5 Real Life Big Data Examples and How to Capitalize on Them
By: Kaylie Gyarmathy on May 23, 2019
Organizations have long recognized that information is critical to making good decisions, but in the era of big data, it’s more important than ever before. Advancements in artificial intelligence (AI), cloud computing, and Internet of Things (IoT) devices have fundamentally altered the way companies collect and analyze data. The sheer scale of data being collected makes it impossible for humans to sort through manually, forcing them to turn to sophisticated algorithms to identify patterns, trends, and unusual insights that can inform business decisions.
Implementing the systems needed to collect and analyze big data is one of the great challenges facing companies today. However, given the significant advantages to be gained from a good big data strategy, many industries are going to great lengths to do so. There are a number of big data examples in business today.
5 Real Life Big Data Examples and How to Capitalize on Them
The healthcare industry has never been lacking in terms of data; the problem is that healthcare companies have struggled to make effective use of it. Part of the challenge is the unstructured nature of the data. Incorporating structured metrics like overhead costs and the amount of medication prescribed into an algorithm is simple enough, but accounting for the valuable data contained in sources like medical charts (some of which is still handwritten) is much more difficult. And that’s even before compliance issues relating to patient privacy, one of the core challenges of big data in healthcare, are taken into account.
As big data analysis utilizing AI and machine learning continues to improve, however, healthcare organizations are finding numerous ways to benefit from this trove of data. There are several big data examples in healthcare worth noting. Long-term analysis of trends in diagnosis, treatment, and health outcomes can ultimately reduce the cost of care significantly by eliminating ineffective or redundant practices. Healthcare professionals can also develop more accurate predictive models for a variety of conditions and treatments, which will allow them to make better-informed decisions when it comes to patient care. With the proliferation of wearable IoT medical devices, organizations will be able to collect even more patient data to continuously refine their big data analysis.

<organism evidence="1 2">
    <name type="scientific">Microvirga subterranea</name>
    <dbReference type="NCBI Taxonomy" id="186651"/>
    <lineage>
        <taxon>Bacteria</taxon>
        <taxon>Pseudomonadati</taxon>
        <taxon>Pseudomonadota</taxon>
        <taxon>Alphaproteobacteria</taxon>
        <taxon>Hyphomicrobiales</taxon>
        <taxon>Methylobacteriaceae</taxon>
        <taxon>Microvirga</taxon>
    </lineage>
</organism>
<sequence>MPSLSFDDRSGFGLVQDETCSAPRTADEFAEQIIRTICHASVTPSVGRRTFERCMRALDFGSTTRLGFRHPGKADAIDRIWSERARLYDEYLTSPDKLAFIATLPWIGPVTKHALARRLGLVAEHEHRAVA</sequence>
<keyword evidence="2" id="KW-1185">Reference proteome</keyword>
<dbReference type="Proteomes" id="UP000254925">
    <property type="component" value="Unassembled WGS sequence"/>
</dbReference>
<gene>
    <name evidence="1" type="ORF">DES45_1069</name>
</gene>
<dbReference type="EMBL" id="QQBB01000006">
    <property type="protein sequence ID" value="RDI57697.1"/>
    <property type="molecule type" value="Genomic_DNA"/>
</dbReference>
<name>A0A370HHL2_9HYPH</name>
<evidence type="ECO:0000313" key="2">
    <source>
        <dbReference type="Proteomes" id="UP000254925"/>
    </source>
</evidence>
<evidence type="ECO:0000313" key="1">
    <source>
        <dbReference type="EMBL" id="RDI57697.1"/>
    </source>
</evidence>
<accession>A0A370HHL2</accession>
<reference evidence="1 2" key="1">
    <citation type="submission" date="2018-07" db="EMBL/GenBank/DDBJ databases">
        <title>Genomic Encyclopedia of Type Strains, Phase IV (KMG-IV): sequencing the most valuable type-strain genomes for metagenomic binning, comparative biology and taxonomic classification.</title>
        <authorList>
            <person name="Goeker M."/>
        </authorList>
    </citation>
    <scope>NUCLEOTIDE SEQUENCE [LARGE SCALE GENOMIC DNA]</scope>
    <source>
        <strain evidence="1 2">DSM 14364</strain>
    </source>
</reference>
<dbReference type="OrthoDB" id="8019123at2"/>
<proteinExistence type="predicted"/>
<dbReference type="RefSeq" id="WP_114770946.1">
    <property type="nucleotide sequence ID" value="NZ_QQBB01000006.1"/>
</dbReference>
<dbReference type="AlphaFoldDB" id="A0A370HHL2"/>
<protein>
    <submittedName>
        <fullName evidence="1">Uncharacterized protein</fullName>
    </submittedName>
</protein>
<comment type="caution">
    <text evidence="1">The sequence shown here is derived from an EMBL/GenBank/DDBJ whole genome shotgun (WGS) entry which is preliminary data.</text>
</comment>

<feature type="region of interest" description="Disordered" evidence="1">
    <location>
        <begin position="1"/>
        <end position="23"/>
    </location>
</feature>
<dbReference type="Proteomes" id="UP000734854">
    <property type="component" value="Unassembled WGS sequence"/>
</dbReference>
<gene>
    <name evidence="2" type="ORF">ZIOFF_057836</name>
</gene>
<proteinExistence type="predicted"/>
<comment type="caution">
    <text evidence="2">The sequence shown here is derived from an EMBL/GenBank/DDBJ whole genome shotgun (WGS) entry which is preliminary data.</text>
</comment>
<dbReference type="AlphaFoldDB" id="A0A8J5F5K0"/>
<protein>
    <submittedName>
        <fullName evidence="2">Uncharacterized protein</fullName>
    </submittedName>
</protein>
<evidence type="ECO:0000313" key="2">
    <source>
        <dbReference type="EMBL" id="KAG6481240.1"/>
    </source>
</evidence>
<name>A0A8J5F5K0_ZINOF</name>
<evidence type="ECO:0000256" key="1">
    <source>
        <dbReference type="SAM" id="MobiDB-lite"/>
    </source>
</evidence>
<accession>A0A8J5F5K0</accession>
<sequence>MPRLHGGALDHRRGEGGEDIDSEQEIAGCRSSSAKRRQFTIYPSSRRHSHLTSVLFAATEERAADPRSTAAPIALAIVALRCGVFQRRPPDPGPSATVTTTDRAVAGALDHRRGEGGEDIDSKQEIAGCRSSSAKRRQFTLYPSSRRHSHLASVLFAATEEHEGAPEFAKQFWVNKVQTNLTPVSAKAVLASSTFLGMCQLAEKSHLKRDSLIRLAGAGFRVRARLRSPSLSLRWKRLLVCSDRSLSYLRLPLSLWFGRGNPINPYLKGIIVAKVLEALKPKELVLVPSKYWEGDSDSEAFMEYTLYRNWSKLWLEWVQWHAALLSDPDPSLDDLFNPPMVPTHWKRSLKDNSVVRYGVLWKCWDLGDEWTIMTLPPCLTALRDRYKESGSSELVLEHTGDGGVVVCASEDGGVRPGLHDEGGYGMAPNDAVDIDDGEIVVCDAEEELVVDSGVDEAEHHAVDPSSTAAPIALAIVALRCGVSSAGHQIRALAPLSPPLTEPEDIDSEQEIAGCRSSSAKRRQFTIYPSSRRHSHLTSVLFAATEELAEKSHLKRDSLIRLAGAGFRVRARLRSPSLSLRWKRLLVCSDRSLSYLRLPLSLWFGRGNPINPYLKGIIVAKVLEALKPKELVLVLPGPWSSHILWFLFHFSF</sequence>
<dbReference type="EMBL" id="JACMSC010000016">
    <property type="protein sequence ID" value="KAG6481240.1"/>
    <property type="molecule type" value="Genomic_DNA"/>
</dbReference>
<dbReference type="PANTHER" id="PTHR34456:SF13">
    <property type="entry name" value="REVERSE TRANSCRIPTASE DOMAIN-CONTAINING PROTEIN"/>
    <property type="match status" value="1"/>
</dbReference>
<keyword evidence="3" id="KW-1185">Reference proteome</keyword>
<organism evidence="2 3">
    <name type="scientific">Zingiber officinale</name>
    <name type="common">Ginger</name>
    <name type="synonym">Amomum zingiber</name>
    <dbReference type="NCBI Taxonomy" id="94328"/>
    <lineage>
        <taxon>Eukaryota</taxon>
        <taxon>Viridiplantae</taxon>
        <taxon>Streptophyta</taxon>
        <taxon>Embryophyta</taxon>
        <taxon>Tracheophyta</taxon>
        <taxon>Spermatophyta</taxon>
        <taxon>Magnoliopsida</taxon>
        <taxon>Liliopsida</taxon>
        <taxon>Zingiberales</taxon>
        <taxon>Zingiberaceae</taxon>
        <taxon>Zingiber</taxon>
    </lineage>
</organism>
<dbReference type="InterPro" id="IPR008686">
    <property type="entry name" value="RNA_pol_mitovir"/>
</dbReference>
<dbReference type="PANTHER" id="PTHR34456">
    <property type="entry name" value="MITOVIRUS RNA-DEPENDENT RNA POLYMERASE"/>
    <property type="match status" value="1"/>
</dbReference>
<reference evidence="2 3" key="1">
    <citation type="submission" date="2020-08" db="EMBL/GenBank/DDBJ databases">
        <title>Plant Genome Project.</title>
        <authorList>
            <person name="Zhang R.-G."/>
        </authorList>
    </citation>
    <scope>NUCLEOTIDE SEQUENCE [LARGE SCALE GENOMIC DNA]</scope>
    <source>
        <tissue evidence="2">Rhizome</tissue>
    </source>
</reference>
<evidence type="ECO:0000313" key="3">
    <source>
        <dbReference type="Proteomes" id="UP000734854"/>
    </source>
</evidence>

Media and Entertainment
The digitization of entertainment content has led to a profound transformation in the way companies develop and market their products and services. Although e-commerce accounts for only 14.3 percent of US retail sales, this figure doesn’t convey the entire picture of how people are functioning as consumers or the total impact of big data examples in retail. According to Nielsen data, young adults (people ages 18-34) spend 43 percent of their time-consuming media on digital platforms, with almost a third of that media coming over their smartphones. Those interactions create a vast array of data points that can help companies position their products and services more effectively.
With big data analytics capable of finding patterns in this data, content providers can predict audience interests and demands far more accurately than ever before. Rather than running their content through a series of focus groups that may not represent their true audience, they can use data trends to target specific content to specific demographics. By understanding how users actually consume media and entertainment, companies can also optimize their distribution platforms to meet their customers where they are. Locating digital services closer to end users through the use of edge data centers, for instance, can significantly reduce the latency associated with streaming content.
The combination of smart RFID tags, GPS tracking, and “smart city” IoT sensors is already transforming the way companies and urban planners conceptualize transportation infrastructure. These devices generate massive amounts of data that provide a clear picture of how people utilize this infrastructure and how traffic patterns are impacted by common variables such as weather, accidents, and maintenance. With autonomous vehicles on the horizon, the potential utility of this data is bound to increase significantly in the coming years.